Shoulder Problems Solved at Nebraska Hand and Shoulder Institute

Your Shoulder

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General Information about the Shoulder

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Shoulder problems are probably best classified two ways:

Traumatic - Those problems that occur because of injury

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Non-Traumatic - Spontaneously occurring processes
that we have no control over.

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The overwhelming majority of people treated for shoulder pain are treated because of irritation or non-traumatic damage to the rotator cuff.  Bone prominence due to arthritis is often the cause of pain.  Arthritis may also be the primary problem.

 

Shoulder Function

Ultimately, the function of the shoulder is to position the hand. Complaints regarding the shoulder go something such as “I can’t get my hand behind my back/unclasp my bra”; “I can’t get my hand behind my head”; or “I can’t reach above my head”.  The patient will also frequently complain of inability to sleep due to pain.

Anatomy

“Shoulder” is a general term covering a broad group of muscles in the upper extremity.  The bulk of the problems relate to the humerus (upper arm), the scapula (shoulder blade), the prominent projection off of it (acromion) and the four rotator cuff muscles.  The deltoid muscle rarely has a problem.  From a surgical perspective it just gets in the way of helping to solve the problem because it has to be pulled out of the way to work on the deeper rotator cuff or the shoulder joint (glenohumeral joint).

The trapezius, lattissimus dorsi, levator scapulae, rhomboid, serratus anterior muscle and the teres major and teres minor muscles are important muscles acting upon the scapula and the humerus respectively.  These stabilize and strengthen the directions of motions of the other muscles.  These muscles sometimes serve as spare parts because there is a fair amount of redundancy. The motions described in the shoulder that doctors record when evaluating a person for a shoulder problem are flexion, extension, internal and external rotation, abduction and adduction and combinations of these motions that make the shoulder such an incredibly versatile joint. 

The main arterial blood supply comes off of the subclavian artery.

Innervation of the shoulder muscle includes:

  • Cranial nerve XI (spinal accessory nerve) which innervates the trapezius muscle
  • Thoracodorsal nerve (C6-C8) which innervates the latissimus dorsi
  • Long thoracic nerve which innervates the serratus anterior muscle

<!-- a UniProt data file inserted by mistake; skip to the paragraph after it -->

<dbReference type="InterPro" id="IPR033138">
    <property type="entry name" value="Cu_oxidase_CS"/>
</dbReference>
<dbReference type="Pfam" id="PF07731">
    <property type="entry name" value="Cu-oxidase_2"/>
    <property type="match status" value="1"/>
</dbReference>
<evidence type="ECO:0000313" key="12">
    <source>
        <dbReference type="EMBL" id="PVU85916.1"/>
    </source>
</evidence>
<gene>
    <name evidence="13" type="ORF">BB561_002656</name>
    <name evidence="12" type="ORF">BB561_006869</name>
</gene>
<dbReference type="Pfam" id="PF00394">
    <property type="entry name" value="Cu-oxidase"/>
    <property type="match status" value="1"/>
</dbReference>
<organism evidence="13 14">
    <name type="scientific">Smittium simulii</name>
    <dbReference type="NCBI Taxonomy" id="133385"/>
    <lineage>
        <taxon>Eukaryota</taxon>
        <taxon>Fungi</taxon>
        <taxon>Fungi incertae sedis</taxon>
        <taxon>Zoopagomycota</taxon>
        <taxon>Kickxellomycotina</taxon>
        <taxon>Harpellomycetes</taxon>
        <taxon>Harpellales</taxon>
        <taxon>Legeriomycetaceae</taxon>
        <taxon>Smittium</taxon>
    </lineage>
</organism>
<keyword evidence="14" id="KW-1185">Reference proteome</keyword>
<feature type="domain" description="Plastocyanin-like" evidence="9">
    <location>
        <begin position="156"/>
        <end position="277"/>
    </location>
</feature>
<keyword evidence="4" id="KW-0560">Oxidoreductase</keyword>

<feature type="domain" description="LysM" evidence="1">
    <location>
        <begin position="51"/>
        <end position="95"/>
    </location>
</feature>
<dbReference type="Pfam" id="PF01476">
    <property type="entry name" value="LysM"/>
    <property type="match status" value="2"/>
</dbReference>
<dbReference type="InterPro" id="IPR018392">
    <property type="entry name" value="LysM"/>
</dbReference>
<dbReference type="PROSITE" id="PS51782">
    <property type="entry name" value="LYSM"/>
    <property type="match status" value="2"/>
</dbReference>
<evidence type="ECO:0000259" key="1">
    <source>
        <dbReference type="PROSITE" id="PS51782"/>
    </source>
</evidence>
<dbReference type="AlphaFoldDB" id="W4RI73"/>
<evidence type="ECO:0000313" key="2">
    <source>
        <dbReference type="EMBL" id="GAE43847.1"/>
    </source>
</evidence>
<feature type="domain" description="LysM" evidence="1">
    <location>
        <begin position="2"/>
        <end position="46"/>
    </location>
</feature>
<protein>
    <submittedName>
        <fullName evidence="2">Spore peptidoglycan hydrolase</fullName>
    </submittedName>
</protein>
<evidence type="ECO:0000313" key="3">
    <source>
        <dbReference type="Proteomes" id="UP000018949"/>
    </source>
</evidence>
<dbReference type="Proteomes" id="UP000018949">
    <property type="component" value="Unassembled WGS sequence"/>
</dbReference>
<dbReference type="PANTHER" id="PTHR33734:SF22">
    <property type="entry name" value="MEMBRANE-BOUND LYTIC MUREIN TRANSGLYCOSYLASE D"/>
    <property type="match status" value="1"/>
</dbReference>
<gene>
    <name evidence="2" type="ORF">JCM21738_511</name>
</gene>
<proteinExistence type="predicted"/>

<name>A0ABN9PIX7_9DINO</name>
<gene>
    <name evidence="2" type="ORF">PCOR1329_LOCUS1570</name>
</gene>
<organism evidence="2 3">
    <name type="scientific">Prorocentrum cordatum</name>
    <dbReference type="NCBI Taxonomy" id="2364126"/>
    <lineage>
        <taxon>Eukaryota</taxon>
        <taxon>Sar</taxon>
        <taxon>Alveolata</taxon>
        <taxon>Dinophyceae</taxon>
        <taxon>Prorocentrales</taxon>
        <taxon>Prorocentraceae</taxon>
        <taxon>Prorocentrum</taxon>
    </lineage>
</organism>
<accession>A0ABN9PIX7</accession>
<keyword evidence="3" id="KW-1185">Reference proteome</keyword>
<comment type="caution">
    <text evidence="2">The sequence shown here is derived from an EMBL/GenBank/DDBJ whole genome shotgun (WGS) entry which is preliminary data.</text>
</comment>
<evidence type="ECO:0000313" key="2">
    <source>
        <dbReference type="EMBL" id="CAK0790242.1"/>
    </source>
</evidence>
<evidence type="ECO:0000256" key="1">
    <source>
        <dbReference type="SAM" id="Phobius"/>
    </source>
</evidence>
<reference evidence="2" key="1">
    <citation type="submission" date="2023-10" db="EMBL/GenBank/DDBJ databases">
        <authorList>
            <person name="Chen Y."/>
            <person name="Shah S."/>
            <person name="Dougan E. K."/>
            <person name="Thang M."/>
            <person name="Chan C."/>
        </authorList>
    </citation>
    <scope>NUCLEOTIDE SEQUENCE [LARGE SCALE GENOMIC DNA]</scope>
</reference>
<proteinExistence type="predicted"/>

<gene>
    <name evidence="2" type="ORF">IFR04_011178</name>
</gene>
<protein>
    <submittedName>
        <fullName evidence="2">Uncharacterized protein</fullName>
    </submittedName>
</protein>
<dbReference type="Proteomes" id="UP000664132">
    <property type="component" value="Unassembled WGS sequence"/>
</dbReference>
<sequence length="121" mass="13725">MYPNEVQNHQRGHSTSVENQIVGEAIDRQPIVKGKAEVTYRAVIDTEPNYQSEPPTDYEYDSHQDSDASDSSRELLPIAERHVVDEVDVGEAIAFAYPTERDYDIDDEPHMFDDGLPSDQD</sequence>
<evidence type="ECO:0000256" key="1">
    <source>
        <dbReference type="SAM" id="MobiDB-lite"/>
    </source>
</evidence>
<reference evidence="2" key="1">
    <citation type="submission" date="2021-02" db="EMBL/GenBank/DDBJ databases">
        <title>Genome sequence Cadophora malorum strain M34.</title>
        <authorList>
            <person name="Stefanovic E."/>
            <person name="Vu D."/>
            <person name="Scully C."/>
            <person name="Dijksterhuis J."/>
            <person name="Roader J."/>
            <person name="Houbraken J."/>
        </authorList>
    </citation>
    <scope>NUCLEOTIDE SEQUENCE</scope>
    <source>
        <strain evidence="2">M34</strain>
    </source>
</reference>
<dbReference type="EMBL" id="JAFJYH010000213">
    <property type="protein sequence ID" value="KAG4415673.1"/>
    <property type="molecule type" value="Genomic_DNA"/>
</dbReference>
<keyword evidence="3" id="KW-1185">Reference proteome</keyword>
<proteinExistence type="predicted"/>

• Axillary nerve is the exclusive innervation of the deltoid muscle
  • Suprascapular nerve is the predominant source of innervation of the rotator cuff muscle as well as about 75% of the sensation coming out of the shoulder.
    This patient has severe infraspinatus and teres minor muscle atrophy in the left shoulder related to entrapment of the suprascapular nerve (C5 innervated). Severe infraspinatus & teres minor muscle atrophy

Skeleton 

The collar bone (clavicle) originates off the breast bone (sternum).  It attaches to the inner side of the long projection coming up the upper side of the scapula known as the acromion.  This creates the acromioclavicular (AC) joint.  It is a frequent site of pain in a person who falls and lands on the shoulder particularly in football, etc. If there is enough force a person will either sprain the acromioclavicular joint or fracture (break) the clavicle.  In people over the age of 40 in particular it is a common site of degenerative arthritis that is often painful. 

Rotator Cuff

The rotator cuff is comprised of the subscapularis, supraspinatus, infraspinatus and the teres minor muscles.  These muscles all originate to some degree off of the scapula, or shoulder blade.  Muscles become tendinous at just about the level of the main joint known as the glenohumeral joint.  These muscles perform the important function of stabilizing the humeral head which is fairly round but asymmetric in the glenoid which is a slightly concave dish.  It is surprising how small the glenoid is compared to the humeral head, thus it is a balancing act.  The labrum is what could best be construed as a retaining wall surrounding the rim of the glenoid and thus, extending its reach.  The glenoid labrum is very similar in appearance to the meniscus of the knee.  It has become a controversial issue when dealing with rotator cuff pathology and shoulder instability issues common with throwing sports and overzealous athletes.  

Nebraska Hand and Shoulder Institute, P.C.

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